Judge David Johnson takes personal offense to this charge, sir.
Corey Holcomb: Funny ha-ha?
Most of you may recognize Corey Holcomb from NBC's controversy-plagued Last Comic Standing. That was the first time I was privy to him. From the show, I found him to be one of the funnier cast members and definitely one of the most easy-going (granted, the season has just started, so in a week or two this review might be embarrassingly dated.)
As such, Shout! Factory's 35 minute-or-so release of Holcomb's stand-up piqued my interest. Was this guy consistently funny or did he merely sport a handful of go-to bits?
First off, judging from what I've seen of him on this DVD and his appearance on Last Comic Standing, the guy has a great smile, a seemingly amiable disposition, and can really groove with the crowd. The audience eats him up and he has a terrific stage presence, bolstered by a healthy dose of self-deprecation.
On stage he's jovial, laid-back (he cradles a drink and nurses it throughout this act), and emanates a kind of "every-guy attitude." I found this to be a refreshing approach.
Holcomb's entire act focuses on relationships. This is a good thing and a bad thing. Obviously his strong suit, the trials and tribulations of adult dating and couple-hood has bred a fertile ground for Holcomb's wry observations.
He unleashes all sorts of insights and remarks, from meeting your date for the first time (and deciding whether or not she's a $10 date) to the risks of long-term commitment (the ecstasy of choosing the right mate and the agony of choosing the wrong one) to fatherhood ("I have two six year-olds and they ain't twins"). Most of these bits range from semi-humorous to pretty darn humorous.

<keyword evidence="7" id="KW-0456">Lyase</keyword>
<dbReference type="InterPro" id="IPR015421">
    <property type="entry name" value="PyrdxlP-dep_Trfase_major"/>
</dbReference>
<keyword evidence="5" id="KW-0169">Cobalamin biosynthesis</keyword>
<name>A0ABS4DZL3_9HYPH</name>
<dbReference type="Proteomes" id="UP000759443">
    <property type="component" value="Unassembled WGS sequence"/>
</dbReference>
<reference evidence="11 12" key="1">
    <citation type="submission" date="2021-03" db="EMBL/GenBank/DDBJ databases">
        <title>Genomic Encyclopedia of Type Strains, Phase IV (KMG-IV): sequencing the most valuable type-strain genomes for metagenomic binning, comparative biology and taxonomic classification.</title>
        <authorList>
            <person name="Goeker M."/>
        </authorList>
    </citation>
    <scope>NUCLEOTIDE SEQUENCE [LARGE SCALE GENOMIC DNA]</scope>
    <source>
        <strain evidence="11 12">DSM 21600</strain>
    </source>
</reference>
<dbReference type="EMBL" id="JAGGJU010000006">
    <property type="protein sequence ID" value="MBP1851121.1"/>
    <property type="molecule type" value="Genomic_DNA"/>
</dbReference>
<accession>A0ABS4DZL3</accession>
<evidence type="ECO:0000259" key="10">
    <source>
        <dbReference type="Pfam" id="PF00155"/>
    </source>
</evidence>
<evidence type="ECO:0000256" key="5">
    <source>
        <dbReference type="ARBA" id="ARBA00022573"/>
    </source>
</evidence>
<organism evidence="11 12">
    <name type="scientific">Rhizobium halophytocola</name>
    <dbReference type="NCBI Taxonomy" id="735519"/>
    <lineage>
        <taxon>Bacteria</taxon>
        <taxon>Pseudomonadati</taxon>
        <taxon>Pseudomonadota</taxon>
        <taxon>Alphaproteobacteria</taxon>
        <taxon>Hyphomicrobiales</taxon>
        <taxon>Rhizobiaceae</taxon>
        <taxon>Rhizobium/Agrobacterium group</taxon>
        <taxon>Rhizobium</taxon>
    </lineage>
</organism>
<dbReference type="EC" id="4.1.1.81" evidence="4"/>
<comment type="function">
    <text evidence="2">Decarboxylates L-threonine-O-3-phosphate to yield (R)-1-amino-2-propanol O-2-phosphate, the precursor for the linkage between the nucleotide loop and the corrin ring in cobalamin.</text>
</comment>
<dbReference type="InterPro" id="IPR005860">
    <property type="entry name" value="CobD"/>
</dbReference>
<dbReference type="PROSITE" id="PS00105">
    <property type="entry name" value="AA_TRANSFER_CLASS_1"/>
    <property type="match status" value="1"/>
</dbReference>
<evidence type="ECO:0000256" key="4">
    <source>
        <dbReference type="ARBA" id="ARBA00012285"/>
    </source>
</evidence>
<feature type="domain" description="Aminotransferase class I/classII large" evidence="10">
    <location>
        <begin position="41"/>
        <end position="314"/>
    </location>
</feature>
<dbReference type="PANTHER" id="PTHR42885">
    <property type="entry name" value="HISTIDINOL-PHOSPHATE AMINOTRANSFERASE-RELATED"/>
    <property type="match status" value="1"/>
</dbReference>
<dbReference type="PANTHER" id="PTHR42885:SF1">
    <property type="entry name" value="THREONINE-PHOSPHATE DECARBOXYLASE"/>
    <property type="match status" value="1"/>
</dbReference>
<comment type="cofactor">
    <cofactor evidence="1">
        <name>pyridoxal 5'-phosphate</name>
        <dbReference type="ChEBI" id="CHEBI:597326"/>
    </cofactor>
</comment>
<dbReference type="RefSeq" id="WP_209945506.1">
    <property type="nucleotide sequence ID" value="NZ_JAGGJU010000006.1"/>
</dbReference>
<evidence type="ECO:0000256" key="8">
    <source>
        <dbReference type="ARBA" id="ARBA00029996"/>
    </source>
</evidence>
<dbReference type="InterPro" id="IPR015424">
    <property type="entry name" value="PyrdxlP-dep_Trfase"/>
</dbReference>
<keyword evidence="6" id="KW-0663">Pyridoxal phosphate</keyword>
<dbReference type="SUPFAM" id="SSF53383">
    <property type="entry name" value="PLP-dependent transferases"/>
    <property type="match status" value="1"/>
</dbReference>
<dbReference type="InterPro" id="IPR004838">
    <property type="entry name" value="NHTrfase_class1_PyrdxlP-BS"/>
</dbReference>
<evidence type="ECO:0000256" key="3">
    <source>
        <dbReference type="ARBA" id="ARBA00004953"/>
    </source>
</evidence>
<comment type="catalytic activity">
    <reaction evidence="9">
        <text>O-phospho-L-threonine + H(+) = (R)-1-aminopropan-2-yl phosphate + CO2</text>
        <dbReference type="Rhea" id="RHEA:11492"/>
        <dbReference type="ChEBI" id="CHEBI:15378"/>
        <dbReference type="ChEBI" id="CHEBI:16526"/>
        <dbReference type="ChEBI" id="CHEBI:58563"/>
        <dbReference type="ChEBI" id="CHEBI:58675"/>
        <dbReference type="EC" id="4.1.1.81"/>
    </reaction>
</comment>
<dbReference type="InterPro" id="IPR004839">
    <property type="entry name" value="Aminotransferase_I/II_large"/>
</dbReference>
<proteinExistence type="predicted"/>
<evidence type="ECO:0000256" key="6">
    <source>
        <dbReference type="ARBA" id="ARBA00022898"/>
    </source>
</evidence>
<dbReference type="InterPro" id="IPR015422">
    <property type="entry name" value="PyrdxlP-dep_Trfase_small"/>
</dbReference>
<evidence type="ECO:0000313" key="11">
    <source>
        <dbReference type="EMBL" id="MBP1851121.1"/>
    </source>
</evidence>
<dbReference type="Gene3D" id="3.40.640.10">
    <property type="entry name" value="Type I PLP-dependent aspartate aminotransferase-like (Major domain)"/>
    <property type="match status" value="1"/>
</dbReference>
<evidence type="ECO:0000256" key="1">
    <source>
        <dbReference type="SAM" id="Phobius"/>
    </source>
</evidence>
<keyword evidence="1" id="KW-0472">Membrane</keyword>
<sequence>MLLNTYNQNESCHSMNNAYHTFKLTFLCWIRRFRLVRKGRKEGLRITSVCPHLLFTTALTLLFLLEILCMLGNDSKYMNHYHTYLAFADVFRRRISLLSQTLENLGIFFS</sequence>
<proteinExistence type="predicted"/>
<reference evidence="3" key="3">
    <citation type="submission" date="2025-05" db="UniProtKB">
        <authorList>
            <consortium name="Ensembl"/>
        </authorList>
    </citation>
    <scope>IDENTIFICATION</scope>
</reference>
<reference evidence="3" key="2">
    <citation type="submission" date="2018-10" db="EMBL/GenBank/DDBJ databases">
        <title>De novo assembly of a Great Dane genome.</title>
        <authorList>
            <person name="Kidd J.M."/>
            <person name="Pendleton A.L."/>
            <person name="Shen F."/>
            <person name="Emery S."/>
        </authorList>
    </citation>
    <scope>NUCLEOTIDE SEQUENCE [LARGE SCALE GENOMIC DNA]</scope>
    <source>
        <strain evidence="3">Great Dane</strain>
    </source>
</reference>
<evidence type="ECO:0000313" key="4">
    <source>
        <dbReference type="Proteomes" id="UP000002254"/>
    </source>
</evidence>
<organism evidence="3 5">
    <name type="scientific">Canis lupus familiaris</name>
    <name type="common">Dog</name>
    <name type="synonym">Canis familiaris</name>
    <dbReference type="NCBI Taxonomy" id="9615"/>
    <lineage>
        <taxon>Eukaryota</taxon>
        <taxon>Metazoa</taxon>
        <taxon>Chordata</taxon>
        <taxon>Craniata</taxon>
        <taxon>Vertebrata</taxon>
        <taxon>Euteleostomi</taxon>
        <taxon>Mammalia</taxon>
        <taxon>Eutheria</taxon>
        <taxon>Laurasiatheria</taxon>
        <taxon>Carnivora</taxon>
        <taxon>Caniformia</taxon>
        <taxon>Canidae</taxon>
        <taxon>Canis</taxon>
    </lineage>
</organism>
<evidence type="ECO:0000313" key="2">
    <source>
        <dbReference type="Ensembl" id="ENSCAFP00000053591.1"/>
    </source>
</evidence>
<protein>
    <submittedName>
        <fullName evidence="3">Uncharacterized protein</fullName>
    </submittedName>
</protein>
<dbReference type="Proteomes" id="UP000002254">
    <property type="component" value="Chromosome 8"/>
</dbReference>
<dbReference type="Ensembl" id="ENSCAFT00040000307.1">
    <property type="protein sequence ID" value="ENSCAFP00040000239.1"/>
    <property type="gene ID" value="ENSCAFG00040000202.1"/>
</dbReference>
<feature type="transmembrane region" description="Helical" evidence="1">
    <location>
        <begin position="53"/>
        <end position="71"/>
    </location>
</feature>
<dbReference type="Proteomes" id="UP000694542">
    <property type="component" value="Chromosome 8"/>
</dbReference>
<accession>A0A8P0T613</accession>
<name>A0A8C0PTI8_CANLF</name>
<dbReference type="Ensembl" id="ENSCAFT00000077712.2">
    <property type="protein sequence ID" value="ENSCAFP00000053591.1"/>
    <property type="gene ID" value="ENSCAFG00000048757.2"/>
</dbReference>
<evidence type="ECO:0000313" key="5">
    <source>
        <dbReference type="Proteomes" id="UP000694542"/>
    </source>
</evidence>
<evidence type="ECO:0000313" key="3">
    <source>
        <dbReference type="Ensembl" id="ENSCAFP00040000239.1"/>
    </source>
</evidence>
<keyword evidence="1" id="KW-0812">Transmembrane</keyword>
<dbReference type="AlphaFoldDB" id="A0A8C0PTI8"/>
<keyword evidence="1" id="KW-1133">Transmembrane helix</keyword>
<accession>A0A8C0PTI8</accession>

But—and here is the other shoe dropping—his allegiance to this one topic can grow stale with sustained viewing. As a viewer, I just lingered in this rut of deconstructing relationship happenings. Holcomb is certainly clever, but he doesn't bring enough new ideas and fresh takes to this favorite target-topic of comics.
Perhaps this is the niche he wants to carve out for himself. He seems to be popular because of it. He is, after all, the self-professed "Ghetto Dr. Phil" (a moniker that seems a tad bit amateurish).
The DVD offers a generous helping of Corey Holcomb-osity. Extras include "Get the #*!# Away from Each Other: Free Advice from Corey" (where he lays on the Ghetto Dr. Phil routine thick), Corey's Love Lair (a screen setting for your television), and a goofy backstage interview (where it's hard to separate fact from fiction). But wait, there's more! Also included is an audio-only disc featuring the same comedy set presented on the DVD. This is a real nice addition, though I had wished for maybe a different act to hear some more of his material.
Sound is okay with a stereo mix and serves its purpose efficiently enough (e.g. I can hear Corey Holcomb talk). Ditto the full-frame video (e.g. I can see Corey Holcomb talk).
Bottom line: Corey Holcomb is certainly funnier than the average comic, can probably win Last Comic Standing, owns the stage when he's on it, and projects a great personality, but suffers from a one-topic focus of hit or miss jokes, that, if he's going to commit to just one topic, needs to hit a lot more than he does. I'd love to see him tackle other subjects.
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Scales of Justice
Studio: Shout! Factory
• Free Advice from Corey
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